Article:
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This morning’s NY Times article Utah Gun Permits Popular With Out-of-Staters caught my eye. I have a old friend with the same name as the gentlemen applying for his Utah concealed carry permit. Frankly, the idea of getting a concealed carry permit from someplace I’ve never even visited leaves me shaking my head. [Farago notes that Huffington Post columnist and Brady Campaign Against Gun Violence chief Paul Helmke is also head-shaking, but probably for different reasons.] Meanwhile . . .

James Roe, a 64-year-old computer consultant from rural Pennsylvania, spent a recent Saturday in a Pittsburgh suburb learning about riflings, hangfires and powder charges. The gun safety class was for people seeking a concealed-firearm permit in Utah, some 1,500 miles away. Never mind that Mr. Roe has not been to Utah in 20 years and has no plans to visit anytime soon.

Like thousands of other gun owners who will most likely never set foot in Utah, Mr. Roe wants a permit there for one reason: It allows him to carry his semiautomatic .45-caliber pistol in 32 other states that recognize or have formal reciprocity with Utah’s gun regulations.

“I think that all states should be as broad based with reciprocity and as careful as the state of Utah is,” said Mr. Roe, who wants the option of taking his handgun with him when he visits his son in Ohio, both for protection and for target practice. (Ohio does not honor Pennsylvania’s firearm permit.)

For OH to honor UT instead of PA permits is awfully strange. Somehow I doubt that Baltimore is one of the jurisdictions that would honor a Utah carry permit.

But Utah’s permit program has its critics. Peter Hamm, a spokesman for the Brady Campaign to Prevent Gun Violence, asserted that Utah’s policy was dangerous because many states were lax in submitting felony and mental health records to the federal database used for background checks.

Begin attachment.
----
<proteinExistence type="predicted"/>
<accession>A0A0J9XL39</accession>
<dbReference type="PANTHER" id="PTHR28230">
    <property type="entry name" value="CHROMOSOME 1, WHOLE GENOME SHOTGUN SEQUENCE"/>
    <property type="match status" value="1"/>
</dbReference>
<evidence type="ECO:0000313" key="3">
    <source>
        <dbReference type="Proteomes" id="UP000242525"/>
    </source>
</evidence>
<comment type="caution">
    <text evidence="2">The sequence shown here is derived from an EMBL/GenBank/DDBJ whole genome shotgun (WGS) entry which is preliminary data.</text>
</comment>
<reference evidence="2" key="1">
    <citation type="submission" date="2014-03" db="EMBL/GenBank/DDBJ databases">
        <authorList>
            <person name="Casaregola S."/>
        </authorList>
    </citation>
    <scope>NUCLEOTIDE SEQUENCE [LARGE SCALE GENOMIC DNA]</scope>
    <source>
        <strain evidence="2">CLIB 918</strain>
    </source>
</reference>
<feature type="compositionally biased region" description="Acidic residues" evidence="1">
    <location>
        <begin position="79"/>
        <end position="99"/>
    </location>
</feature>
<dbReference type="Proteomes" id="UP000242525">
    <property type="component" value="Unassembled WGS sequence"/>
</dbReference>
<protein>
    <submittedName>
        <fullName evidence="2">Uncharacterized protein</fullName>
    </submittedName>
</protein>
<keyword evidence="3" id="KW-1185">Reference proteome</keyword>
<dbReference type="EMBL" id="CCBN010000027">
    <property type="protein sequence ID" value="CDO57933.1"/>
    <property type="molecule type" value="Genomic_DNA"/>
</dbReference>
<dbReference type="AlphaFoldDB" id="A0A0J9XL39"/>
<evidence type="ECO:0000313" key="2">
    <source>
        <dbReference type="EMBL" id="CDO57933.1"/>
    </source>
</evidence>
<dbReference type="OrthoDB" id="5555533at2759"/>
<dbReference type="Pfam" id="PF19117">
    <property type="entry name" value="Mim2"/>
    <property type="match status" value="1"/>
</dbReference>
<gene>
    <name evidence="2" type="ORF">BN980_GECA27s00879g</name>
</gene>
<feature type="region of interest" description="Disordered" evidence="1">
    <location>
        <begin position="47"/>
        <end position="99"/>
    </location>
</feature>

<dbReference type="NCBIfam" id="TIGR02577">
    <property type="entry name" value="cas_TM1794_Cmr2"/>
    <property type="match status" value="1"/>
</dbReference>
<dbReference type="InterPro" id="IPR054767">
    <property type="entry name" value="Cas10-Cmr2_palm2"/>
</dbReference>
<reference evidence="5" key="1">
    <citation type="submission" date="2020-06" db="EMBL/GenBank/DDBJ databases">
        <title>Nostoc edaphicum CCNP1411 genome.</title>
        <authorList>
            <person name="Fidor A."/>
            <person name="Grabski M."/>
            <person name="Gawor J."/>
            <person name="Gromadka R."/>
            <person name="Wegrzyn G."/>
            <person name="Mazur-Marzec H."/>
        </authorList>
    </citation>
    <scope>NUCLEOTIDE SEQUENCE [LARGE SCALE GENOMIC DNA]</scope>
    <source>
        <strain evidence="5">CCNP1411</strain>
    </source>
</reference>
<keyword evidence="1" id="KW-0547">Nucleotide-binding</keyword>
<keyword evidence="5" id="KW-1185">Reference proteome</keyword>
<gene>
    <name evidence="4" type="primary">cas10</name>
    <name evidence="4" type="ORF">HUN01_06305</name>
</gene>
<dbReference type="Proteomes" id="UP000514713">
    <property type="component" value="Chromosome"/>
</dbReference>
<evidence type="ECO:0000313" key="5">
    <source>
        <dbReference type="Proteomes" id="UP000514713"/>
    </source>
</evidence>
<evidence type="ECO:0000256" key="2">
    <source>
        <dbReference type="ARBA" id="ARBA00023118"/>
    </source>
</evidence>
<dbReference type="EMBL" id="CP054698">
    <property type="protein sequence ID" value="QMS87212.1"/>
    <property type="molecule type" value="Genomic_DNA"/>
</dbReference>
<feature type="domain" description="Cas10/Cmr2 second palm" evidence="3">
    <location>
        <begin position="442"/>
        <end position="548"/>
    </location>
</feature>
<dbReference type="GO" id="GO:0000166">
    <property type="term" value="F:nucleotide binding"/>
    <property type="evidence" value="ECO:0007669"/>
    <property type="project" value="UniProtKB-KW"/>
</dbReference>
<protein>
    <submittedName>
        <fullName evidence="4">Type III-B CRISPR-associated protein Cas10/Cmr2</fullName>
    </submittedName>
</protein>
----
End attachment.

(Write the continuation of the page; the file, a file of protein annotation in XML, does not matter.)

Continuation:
“I think it’s absolutely shameful and ludicrously irresponsible to say that anybody anywhere who wants one of our concealed-carry permits, and thus will be able to carry legally in dozens of states, can just log on to our Web site and pay 60 bucks and that’s all she wrote,” Mr. Hamm said.

Supporters of Utah’s policy counter that the state’s 50-page curriculum on gun safety, and background checks that are updated every 24 hours, ensure that the system is safe.

Robert likes Brad’s idea of a nationally recognized concealed carry permit, which I must have missed. The advantage of a national carry license, national driver’s license, national dog license, etc. is that they remain valid even when we cross state lines, which many people who live in tri-state areas do all the time. The disadvantage is that the administering body may be distant and impersonal. It’s all in how you implement it.

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  1. Careful on those national driver's license and things. That kind of thing could get close to a National I.D. card, which, if everyone recalls, had about 20 states seemingly on the verge of secession last year.

  2. For OH to honor UT instead of PA permits is awfully strange.

    This sort of thing is fairly common. Ohio requires training, PA does not. Ohio's reciprocity requirements are that a state has to have training substantially similar, and the other state must be willing to recognize Ohio. Also, Ohio does not issue non-resident licenses.

    I have an Ohio license, valid in most states with a training requirement. I also have a nonresident Pennsylvania license that is valid in most states without a training requirement. In a bit over 4 years, I have not yet carried in a state that does not recognize my Ohio license, but the cost is low enough to be worthwhile.

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